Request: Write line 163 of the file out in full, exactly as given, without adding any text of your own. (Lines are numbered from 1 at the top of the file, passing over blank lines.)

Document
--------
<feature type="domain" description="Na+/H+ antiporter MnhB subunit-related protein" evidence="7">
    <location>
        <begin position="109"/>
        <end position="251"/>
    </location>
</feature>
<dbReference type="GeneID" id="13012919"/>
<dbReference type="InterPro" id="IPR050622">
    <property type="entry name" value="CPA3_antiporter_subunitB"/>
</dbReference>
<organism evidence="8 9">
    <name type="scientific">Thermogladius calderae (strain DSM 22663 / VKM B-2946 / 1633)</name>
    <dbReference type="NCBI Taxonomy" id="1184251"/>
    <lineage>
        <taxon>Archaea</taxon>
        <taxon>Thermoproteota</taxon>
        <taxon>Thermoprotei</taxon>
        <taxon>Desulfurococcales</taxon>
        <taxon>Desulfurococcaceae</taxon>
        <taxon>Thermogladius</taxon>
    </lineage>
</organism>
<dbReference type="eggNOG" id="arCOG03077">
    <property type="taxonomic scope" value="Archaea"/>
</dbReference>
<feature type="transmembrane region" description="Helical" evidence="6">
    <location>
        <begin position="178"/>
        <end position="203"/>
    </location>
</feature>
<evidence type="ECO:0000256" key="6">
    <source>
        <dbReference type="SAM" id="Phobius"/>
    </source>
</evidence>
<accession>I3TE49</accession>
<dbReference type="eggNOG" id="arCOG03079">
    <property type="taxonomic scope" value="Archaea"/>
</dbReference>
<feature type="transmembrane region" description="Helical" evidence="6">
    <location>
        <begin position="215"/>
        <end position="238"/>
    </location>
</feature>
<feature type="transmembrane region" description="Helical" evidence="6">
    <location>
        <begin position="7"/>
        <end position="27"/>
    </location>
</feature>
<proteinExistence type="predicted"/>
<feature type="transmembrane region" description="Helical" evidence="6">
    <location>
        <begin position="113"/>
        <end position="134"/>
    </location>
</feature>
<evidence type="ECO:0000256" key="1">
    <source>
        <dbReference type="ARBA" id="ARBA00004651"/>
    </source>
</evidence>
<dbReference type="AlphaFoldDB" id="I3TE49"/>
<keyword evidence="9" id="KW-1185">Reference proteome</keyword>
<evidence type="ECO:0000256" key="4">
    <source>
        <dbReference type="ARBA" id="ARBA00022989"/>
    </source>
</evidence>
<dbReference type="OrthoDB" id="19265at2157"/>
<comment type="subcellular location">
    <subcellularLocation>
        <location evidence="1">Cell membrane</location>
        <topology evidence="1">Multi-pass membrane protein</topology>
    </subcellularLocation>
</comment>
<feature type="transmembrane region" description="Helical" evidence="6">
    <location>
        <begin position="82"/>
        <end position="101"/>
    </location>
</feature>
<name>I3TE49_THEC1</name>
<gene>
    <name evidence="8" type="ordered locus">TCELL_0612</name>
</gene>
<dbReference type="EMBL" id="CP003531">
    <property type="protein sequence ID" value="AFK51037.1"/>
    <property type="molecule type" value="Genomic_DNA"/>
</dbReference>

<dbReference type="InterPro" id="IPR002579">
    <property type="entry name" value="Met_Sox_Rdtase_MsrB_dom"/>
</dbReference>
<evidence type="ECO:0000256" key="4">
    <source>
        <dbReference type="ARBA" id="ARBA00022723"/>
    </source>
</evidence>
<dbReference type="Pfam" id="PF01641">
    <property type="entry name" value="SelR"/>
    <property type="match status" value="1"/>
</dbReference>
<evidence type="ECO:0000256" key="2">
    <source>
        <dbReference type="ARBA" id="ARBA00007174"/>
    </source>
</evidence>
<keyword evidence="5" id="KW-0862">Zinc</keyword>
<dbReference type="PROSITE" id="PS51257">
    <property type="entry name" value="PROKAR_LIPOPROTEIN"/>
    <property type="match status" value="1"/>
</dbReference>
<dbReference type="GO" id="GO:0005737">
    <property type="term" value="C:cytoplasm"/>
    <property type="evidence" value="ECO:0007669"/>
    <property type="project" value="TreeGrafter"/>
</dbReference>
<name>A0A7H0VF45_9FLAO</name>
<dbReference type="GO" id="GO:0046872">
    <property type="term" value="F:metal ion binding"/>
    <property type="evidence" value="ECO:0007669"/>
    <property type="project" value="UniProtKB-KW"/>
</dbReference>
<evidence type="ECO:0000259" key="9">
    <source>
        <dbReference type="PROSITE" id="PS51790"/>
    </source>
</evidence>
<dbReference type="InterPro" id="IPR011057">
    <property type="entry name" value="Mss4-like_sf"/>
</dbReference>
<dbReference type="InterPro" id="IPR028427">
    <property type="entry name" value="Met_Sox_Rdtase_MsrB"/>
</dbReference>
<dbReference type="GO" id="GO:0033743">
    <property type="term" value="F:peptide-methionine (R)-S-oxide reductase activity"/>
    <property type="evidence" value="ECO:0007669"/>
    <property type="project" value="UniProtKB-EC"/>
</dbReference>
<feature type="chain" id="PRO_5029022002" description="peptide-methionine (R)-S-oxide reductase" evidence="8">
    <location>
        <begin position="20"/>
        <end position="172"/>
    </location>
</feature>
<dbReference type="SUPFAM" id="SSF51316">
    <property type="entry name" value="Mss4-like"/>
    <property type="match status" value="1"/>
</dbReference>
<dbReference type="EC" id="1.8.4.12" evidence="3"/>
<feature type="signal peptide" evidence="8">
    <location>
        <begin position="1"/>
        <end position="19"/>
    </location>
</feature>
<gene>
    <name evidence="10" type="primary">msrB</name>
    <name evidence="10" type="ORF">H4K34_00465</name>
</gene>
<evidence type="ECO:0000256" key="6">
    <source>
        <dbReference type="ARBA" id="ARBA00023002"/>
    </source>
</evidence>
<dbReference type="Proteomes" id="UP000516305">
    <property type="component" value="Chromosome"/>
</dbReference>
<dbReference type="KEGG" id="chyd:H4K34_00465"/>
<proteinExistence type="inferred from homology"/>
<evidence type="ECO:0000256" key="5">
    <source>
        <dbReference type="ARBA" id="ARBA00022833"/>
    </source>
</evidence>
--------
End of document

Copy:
<evidence type="ECO:0000256" key="6">